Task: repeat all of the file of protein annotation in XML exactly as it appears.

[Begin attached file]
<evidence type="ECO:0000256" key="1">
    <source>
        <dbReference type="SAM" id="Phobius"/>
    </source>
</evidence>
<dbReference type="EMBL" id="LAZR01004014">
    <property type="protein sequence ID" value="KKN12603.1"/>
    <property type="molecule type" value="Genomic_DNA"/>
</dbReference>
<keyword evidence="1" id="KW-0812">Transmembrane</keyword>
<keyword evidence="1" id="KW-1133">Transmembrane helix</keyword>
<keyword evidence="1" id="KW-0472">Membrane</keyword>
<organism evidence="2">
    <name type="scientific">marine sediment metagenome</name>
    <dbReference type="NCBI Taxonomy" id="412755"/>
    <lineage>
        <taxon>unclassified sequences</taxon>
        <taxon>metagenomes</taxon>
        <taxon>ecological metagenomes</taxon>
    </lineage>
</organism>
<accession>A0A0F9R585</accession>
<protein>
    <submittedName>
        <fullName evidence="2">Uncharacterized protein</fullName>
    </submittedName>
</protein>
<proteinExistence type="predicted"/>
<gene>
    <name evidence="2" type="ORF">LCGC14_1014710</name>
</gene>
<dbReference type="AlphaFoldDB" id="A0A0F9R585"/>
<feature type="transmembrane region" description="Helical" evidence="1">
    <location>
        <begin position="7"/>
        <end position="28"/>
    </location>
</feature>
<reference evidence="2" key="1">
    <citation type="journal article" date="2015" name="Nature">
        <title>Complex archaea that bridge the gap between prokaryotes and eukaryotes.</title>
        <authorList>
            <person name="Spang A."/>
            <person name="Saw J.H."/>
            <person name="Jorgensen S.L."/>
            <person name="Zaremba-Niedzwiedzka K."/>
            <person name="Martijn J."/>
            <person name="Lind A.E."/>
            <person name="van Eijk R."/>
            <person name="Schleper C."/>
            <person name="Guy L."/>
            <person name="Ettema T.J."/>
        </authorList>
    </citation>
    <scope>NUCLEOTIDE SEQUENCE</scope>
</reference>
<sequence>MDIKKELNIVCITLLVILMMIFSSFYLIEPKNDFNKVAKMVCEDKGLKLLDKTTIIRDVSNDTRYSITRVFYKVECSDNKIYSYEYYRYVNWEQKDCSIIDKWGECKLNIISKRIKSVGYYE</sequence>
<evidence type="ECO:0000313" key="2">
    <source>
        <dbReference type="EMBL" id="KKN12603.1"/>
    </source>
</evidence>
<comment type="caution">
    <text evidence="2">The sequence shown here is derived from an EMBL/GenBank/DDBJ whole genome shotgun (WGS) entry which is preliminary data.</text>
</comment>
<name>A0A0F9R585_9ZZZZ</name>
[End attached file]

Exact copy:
<evidence type="ECO:0000256" key="1">
    <source>
        <dbReference type="SAM" id="Phobius"/>
    </source>
</evidence>
<dbReference type="EMBL" id="LAZR01004014">
    <property type="protein sequence ID" value="KKN12603.1"/>
    <property type="molecule type" value="Genomic_DNA"/>
</dbReference>
<keyword evidence="1" id="KW-0812">Transmembrane</keyword>
<keyword evidence="1" id="KW-1133">Transmembrane helix</keyword>
<keyword evidence="1" id="KW-0472">Membrane</keyword>
<organism evidence="2">
    <name type="scientific">marine sediment metagenome</name>
    <dbReference type="NCBI Taxonomy" id="412755"/>
    <lineage>
        <taxon>unclassified sequences</taxon>
        <taxon>metagenomes</taxon>
        <taxon>ecological metagenomes</taxon>
    </lineage>
</organism>
<accession>A0A0F9R585</accession>
<protein>
    <submittedName>
        <fullName evidence="2">Uncharacterized protein</fullName>
    </submittedName>
</protein>
<proteinExistence type="predicted"/>
<gene>
    <name evidence="2" type="ORF">LCGC14_1014710</name>
</gene>
<dbReference type="AlphaFoldDB" id="A0A0F9R585"/>
<feature type="transmembrane region" description="Helical" evidence="1">
    <location>
        <begin position="7"/>
        <end position="28"/>
    </location>
</feature>
<reference evidence="2" key="1">
    <citation type="journal article" date="2015" name="Nature">
        <title>Complex archaea that bridge the gap between prokaryotes and eukaryotes.</title>
        <authorList>
            <person name="Spang A."/>
            <person name="Saw J.H."/>
            <person name="Jorgensen S.L."/>
            <person name="Zaremba-Niedzwiedzka K."/>
            <person name="Martijn J."/>
            <person name="Lind A.E."/>
            <person name="van Eijk R."/>
            <person name="Schleper C."/>
            <person name="Guy L."/>
            <person name="Ettema T.J."/>
        </authorList>
    </citation>
    <scope>NUCLEOTIDE SEQUENCE</scope>
</reference>
<sequence>MDIKKELNIVCITLLVILMMIFSSFYLIEPKNDFNKVAKMVCEDKGLKLLDKTTIIRDVSNDTRYSITRVFYKVECSDNKIYSYEYYRYVNWEQKDCSIIDKWGECKLNIISKRIKSVGYYE</sequence>
<evidence type="ECO:0000313" key="2">
    <source>
        <dbReference type="EMBL" id="KKN12603.1"/>
    </source>
</evidence>
<comment type="caution">
    <text evidence="2">The sequence shown here is derived from an EMBL/GenBank/DDBJ whole genome shotgun (WGS) entry which is preliminary data.</text>
</comment>
<name>A0A0F9R585_9ZZZZ</name>